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T.N.T. Jackson
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by Brett Gallman

"Not so dy-no-mite."
2 stars

The seedy Hong Kong underworld might be "no man's land," but that doesn't mean it's no place for a woman, especially when that woman is ferocious badass TNT Jackson (Jeannie Bell), who shows up to track down her missing brother. When it turns out that he's actually been murdered (and because this is the 70s, where revenge was more in vogue than bell bottoms), she vows to return to favor and topple the cocaine empire of everyone responsible.

Hailing from Roger Corman's New World Pictures, TNT Jackson is a typical roughshod Blaxploitation flick, complete with outrageous styles and a thin budget (at this point, Corman had been trained at pinching pennies for well over a decade). Frequent Corman collaborator Dick Miller helped to pen the script, and it was his third and last of his brief writing career. This is probably because "TNT Jackson" features a shootout or a fistfight about every four and a half minutes, and the only thing more abundant than the action are all of the afros.

I wouldn't be surprised if the script started life as a collection of cool scenes, such as one where our topless heroine fends off some rapists in a dark room ("you wanted black, you got it!"). Other highlights include a slow-motion battle in a cemetery and a bunch of other crudely choreographed (the stunt doubles are obvious) fight scenes. You know the sort--where the villains all surround the hero, ready to pounce, only they never do until it's their turn to get punched in the face (or get their arm broken in gory fashion).

Somewhere along the way, someone realized a story needed to loosely tie everything together, so we've got some intermittent scenes involving drug trafficking and hijacked cocaine shipments. The villains are convinced it's TNT (aka "the black chick"), particularly Charlie (Stan Shaw), who just uses his suspicions to get into her pants. Convinced that she's "too fine for all that fighting," he tries to suavely seduce her into forgetting her vengeance. Remarkably, it doesn't work, even though he wears some of the loudest, garish outfits you'll see (most of which seemingly don't contain buttons). The other standout among the cast is Pat Anderson, who has big boobs and an even bigger secret; she initially bails TNT out, but their interaction goes from zero-to-catty in about 4 seconds, at which point Anderson delivers the funniest line reading of "bitch" I've heard in a while.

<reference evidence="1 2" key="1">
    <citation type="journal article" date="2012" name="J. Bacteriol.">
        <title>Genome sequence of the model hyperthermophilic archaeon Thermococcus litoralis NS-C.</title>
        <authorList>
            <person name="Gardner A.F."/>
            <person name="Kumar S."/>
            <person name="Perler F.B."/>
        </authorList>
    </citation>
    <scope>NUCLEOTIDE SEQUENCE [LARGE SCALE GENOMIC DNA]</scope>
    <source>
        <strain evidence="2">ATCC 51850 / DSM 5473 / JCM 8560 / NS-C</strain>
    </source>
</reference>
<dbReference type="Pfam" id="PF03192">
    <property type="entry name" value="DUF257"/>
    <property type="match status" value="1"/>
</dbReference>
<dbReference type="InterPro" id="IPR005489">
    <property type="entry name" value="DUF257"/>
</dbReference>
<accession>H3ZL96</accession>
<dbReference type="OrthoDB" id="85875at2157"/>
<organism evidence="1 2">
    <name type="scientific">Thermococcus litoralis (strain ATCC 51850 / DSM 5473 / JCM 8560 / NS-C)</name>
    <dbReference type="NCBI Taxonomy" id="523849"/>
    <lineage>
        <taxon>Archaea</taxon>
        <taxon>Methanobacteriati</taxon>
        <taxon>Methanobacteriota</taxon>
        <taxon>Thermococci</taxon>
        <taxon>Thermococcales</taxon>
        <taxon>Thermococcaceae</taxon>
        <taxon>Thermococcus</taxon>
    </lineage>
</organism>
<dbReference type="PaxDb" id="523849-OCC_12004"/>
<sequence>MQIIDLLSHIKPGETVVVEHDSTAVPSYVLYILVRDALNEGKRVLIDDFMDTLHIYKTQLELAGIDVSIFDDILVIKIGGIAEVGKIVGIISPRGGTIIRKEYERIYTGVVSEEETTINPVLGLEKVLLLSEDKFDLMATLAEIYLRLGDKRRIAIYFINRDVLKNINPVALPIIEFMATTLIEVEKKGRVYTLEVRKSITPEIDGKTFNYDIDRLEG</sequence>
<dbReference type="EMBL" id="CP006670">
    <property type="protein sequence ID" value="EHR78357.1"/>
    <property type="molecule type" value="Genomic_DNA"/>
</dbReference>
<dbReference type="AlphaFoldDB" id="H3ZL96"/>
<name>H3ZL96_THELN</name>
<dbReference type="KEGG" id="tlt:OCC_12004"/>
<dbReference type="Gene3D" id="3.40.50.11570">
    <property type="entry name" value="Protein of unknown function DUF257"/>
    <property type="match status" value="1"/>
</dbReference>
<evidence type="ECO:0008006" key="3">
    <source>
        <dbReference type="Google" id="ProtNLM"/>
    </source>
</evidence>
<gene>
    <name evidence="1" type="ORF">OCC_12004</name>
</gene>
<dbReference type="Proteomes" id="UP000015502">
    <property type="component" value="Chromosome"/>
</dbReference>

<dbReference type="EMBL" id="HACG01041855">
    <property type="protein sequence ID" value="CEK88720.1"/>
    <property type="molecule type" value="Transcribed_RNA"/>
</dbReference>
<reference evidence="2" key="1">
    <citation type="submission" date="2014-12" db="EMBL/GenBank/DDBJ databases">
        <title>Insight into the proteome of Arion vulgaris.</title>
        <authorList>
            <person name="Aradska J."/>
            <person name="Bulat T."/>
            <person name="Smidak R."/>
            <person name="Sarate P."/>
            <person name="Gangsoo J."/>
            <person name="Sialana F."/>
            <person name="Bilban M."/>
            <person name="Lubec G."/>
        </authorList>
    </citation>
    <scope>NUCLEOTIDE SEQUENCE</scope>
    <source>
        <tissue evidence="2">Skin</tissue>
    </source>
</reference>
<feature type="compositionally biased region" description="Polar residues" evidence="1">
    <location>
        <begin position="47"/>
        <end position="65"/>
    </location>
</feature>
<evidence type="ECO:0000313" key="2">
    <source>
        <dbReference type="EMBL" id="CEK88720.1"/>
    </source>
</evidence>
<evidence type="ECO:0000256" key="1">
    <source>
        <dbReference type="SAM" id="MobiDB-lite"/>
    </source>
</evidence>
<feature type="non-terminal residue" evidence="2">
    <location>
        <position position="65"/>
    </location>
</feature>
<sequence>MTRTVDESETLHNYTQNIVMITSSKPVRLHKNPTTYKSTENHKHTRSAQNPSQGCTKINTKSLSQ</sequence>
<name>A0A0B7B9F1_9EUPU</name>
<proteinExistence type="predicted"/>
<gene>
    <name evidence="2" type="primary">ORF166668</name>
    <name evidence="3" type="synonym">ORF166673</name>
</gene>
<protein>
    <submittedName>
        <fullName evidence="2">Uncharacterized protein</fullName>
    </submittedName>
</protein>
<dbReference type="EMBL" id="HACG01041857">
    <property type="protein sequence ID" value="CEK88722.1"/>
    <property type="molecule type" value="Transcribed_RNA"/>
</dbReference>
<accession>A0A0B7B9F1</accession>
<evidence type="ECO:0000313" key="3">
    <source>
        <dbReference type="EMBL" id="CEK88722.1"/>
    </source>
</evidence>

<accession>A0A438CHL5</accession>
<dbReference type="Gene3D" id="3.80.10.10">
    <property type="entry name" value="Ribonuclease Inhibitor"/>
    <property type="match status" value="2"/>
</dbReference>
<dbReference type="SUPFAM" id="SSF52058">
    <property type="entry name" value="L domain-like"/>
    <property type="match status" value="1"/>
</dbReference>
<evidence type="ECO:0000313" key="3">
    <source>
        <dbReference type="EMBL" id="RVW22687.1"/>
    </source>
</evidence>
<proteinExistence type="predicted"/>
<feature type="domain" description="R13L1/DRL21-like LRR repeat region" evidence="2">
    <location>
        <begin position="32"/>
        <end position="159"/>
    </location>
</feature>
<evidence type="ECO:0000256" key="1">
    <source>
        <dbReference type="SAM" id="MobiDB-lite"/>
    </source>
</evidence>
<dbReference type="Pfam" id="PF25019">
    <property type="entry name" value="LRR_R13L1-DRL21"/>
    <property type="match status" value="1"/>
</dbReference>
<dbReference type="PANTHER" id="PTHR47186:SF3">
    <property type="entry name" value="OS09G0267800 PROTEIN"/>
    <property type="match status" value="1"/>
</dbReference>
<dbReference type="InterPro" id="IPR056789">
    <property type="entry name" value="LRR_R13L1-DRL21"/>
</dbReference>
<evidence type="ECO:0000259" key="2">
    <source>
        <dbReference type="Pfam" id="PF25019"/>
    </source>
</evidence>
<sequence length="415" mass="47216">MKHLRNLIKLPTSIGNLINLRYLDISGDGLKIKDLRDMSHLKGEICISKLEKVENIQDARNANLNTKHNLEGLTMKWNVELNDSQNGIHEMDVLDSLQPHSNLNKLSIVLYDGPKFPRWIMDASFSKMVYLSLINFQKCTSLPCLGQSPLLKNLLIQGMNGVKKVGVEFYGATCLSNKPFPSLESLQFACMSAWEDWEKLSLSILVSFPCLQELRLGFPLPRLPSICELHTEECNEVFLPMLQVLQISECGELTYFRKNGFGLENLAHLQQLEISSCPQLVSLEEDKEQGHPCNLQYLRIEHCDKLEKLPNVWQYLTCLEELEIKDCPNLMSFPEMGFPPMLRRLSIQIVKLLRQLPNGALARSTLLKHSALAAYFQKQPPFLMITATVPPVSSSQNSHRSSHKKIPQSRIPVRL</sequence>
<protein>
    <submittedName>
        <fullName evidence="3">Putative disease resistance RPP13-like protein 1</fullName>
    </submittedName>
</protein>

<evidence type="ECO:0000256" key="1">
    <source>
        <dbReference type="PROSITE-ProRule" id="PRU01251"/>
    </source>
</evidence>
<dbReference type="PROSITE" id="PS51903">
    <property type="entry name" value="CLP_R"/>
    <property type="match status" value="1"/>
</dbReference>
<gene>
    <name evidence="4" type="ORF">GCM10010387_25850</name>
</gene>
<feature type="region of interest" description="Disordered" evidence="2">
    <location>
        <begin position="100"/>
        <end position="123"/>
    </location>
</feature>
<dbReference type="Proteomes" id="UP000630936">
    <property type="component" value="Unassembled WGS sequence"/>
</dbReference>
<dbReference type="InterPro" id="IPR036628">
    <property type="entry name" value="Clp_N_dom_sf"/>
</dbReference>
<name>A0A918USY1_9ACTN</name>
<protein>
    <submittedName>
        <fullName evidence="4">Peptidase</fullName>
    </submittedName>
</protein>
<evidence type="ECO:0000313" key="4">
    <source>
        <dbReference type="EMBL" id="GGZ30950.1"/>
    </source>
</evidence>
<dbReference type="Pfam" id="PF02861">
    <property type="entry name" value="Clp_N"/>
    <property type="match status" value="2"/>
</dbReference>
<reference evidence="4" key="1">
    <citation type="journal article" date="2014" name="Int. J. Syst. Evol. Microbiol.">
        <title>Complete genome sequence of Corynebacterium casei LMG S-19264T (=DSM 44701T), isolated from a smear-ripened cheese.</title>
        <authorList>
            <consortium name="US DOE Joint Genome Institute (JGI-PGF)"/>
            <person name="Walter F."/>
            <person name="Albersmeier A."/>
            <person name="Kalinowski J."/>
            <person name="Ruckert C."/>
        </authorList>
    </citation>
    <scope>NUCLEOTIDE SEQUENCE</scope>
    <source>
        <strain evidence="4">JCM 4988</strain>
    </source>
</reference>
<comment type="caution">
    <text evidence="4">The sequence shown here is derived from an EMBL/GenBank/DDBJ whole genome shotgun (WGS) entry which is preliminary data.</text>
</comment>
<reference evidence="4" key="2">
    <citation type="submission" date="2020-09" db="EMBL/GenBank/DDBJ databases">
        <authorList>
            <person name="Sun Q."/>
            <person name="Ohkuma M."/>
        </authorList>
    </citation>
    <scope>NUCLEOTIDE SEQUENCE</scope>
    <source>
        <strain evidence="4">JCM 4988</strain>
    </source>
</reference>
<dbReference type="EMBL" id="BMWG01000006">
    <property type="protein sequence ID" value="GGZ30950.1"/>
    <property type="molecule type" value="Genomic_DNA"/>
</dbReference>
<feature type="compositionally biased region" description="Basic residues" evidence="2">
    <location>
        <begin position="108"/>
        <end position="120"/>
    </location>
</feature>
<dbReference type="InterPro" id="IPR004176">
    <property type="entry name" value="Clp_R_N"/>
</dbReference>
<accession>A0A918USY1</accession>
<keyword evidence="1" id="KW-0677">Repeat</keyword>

Director Cirio Santiago made a living doing this type of stuff; in fact, despite passing away five years ago, his final film is still stuck in post-production. Most of his output resembles the lo-fi, cheap, sleazy thrills found here. Definitely an also-ran from the 70s exploitation scene, "TNT Jackson" is one of many films of the era to find a home on public domain budget DVD releases over the years. As Shout Factory continues to raid the Corman back catalogue, they've arrived here and have thrown it onto the "Lethal Ladies" collection along with "Firecracker" (also directed by Santiago) and "Too Hot too Handle." Three hot ladies, one fine package; despite the relative lack of extra features (you get a trailer for each movie), "TNT Jackson" probably hasn't looked and sounded this good since it played the drive-in circuit over 30 years ago.

In spite of Shout Factory's fine efforts to polish it, however, "TNT Jackson" is a bit of a dud that misfires when compared to the similarly-themed Jack Hill classics of the era.

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originally posted: 11/03/11 08:53:40
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  17-Jan-1975 (R)
  DVD: 25-Oct-2011



Directed by
  Cirio H. Santiago

Written by
  Leonard Hermes
  Ken Metcalfe
  Dick Miller

  Jeannie Bell
  Stan Shaw
  Max Alvarado
  Pat Anderson

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